Mammogram guidelines questioned
Mammogram, the gold standard for breast cancer, is currently questioned just like what happened to prostate-specific antigen (PSA) s for prostate cancer. This was brought about by inconclusive research evidence that screening starting at 40 and beyond increases survival rates.
Last week, a heated debate started when the US Preventive Services Task Force (USPSTF) issued new federal guidelines on mammography which recommends that the starting age for mammograms to be raised to 50.
The previous US guidelines, with full backing from the American Cancer Society recommend that women should have the mammograms every 2 years starting at age 40. The recommendations applied to women with no family history of breast cancer and are therefore not considered to be high-risk. Those who have high risk profiles still need to continue regular screening tests.
The reasons for these new recommendations are quite similar in some ways to the reasons why many medical professionals (including the American Cancer Society) do not support routine prostate cancer screening with the PSA tests. Some of these reasons are:
- Too many false positives that result in unnecessary but invasive biopsy
- Overdiagnosis and overtreatment of a disease that is not necessarily fatal and may go away by itself.
- Too many false alarms that lead into mental pressure, unnecessary fears and worries. Why worry 10 years earlier?
- Mammograms present health risks, such as exposure to radiation
- Upgrade to international standards.
- Unnecessary healthcare costs
Indeed some of these points sound familiar in connection with the PSA test in 2008 and it was the same task force USPSTF that recommended the PSA 2008 guidelines. However, those guidelines were widely accepted, even embraced by the health community.
Regarding international standards, guidelines vary from country to country. Many developed countries, including the UK, Canada, set the age limit at age 50. I had my first mammogram 4 years ago in Germany. During my last gynecological check up here in Switzerland, I asked my doctor whether it’s time for the next one. But you are not yet 50, she told me.
Health care cost is another sore issue. Countries with universal health care system tend to cut down on screening methods that do not show conclusive benefits in order to allocate limited resources for what is necessary without compromising health care quality. Americans may dismiss this as “rationing” but it does have the upside of giving access to affordable health care to everybody.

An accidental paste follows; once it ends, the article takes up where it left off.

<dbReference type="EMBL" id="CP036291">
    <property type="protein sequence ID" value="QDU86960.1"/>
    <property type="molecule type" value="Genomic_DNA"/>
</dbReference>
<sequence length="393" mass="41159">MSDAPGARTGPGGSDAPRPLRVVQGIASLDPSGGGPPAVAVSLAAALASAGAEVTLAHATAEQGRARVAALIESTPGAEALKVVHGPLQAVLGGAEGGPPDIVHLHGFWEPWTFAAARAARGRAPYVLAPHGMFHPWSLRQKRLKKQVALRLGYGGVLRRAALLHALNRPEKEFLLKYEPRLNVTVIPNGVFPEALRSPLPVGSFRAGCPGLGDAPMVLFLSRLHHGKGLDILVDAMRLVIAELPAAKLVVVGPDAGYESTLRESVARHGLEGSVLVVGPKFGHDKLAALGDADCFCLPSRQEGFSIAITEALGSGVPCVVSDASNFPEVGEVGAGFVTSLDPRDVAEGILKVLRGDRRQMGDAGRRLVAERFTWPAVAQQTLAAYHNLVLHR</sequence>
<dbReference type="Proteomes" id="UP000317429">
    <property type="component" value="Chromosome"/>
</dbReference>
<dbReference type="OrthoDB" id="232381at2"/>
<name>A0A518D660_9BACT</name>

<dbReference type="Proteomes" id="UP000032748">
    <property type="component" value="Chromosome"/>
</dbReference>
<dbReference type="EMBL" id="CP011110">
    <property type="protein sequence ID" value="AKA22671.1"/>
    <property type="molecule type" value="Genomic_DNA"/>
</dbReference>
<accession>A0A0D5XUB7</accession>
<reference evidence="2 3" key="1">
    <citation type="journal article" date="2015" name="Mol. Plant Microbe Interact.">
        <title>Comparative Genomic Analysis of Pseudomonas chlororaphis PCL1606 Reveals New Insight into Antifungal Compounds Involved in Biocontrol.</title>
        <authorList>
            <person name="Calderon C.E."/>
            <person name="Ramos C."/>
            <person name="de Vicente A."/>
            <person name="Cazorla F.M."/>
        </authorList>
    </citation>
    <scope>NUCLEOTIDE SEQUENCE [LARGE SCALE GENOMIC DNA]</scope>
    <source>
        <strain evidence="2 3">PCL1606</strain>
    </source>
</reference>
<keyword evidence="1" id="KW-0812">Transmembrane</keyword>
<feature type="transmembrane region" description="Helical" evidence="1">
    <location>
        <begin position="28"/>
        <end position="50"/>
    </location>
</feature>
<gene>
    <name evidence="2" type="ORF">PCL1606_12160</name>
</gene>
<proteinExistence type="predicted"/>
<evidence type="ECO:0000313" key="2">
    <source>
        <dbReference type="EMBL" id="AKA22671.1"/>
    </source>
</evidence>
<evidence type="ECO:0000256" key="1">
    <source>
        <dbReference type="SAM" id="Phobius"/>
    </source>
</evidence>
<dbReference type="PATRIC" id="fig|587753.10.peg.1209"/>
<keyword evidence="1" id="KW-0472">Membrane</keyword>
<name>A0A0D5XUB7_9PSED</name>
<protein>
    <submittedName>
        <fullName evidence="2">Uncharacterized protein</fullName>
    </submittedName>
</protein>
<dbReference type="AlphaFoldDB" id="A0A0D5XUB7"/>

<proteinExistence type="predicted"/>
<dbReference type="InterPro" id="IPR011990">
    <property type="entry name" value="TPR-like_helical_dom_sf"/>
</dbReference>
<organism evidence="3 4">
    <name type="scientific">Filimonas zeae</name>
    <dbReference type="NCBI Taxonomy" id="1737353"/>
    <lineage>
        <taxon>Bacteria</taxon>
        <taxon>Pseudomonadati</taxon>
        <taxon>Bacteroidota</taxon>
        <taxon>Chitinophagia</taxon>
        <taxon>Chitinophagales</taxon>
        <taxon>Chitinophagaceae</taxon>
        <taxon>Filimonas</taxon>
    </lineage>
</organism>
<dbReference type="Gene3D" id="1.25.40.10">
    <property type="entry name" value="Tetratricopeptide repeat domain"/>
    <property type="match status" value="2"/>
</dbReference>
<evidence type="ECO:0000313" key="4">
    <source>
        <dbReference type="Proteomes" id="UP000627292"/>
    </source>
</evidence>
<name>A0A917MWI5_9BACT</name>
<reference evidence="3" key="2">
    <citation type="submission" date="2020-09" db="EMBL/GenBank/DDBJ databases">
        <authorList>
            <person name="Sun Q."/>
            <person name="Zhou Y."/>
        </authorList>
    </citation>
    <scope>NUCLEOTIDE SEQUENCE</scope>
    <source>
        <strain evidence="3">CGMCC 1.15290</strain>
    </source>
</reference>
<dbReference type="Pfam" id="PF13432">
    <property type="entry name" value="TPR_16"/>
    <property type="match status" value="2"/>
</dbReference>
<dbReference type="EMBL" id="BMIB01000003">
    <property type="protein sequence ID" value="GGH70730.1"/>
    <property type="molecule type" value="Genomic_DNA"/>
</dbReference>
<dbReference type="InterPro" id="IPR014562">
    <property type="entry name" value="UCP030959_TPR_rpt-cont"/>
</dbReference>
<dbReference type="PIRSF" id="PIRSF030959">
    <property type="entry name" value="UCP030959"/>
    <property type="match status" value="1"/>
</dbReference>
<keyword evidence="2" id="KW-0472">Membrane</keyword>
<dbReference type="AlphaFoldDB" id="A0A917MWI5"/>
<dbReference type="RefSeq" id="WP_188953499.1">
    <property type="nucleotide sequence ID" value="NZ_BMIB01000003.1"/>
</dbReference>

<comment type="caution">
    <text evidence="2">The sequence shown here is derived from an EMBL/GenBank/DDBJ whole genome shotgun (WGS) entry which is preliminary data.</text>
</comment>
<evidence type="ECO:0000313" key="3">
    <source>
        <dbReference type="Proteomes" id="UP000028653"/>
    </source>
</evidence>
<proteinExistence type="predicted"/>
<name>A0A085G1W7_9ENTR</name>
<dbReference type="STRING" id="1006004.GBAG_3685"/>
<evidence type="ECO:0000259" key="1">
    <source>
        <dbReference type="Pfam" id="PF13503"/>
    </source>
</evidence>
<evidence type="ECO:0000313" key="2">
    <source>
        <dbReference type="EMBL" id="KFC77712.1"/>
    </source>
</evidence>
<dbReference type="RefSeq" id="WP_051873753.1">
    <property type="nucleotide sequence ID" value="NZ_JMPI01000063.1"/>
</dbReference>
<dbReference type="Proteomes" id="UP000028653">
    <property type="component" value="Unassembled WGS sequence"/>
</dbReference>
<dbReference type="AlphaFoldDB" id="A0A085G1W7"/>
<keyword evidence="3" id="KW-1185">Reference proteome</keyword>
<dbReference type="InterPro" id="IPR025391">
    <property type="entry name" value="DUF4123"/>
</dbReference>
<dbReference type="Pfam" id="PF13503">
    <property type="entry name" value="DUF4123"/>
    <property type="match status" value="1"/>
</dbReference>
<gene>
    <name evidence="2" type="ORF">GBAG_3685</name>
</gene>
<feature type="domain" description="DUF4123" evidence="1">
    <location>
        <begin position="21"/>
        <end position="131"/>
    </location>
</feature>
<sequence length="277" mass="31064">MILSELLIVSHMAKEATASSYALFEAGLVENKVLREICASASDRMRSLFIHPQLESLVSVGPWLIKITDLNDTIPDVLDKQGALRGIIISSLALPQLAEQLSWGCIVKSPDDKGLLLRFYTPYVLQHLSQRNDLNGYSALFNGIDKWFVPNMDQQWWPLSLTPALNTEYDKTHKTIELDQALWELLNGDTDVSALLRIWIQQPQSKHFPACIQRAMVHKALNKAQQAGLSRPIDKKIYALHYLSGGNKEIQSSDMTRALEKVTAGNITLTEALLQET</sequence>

The fact remains that there is no significant differences in breast cancer mortality between countries who start screening at 40 and those who start 10 years later.
Many health experts however, do not agree with the new guidelines
- For one thing, women without family history of breast cancer can have the disease before the age 40. For these women, forewarned is forearmed. They’d rather take unnecessary anxiety than miss the chance of an early diagnosis and therefore early treatment.
- Although the recommendations are not binding, there is danger that insurance companies might not cover mammogram expenses before the age of 50.
Some high profile health experts explicitly expressed their disagreement with the new guidelines.
American Cancer Society (ACS)
According to Dr. Otis W. Brawley Chief Medical Officer of ACS
“The American Cancer Society continues to recommend annual screening using mammography and clinical breast examination for all women beginning at age 40. Our experts make this recommendation having reviewed virtually all the same data reviewed by the USPSTF, but also additional data that the USPSTF did not consider. When recommendations are based on judgments about the balance of risks and benefits, reasonable experts can look at the same data and reach different conclusions.”
“The task force has presented some new evidence for consideration but our policies remain unchanged.Indeed, I would be very surprised if any private insurance company changed its mammography coverage decisions as a result of this action. ..My message to women is simple. Mammograms have always been an important lifesaving tool in the fight against breast cancer and they still are today. Keep doing what you have been doing for years — talk to your doctor about your individual history, ask questions and make the decision that is right for you.”
Former head of the National Institute for Health Dr. Bernadine Healy
Ex-NIH director Dr. Bernadine Healy’s take is to ignore the new guidelines, which he believes, could save money but not lives.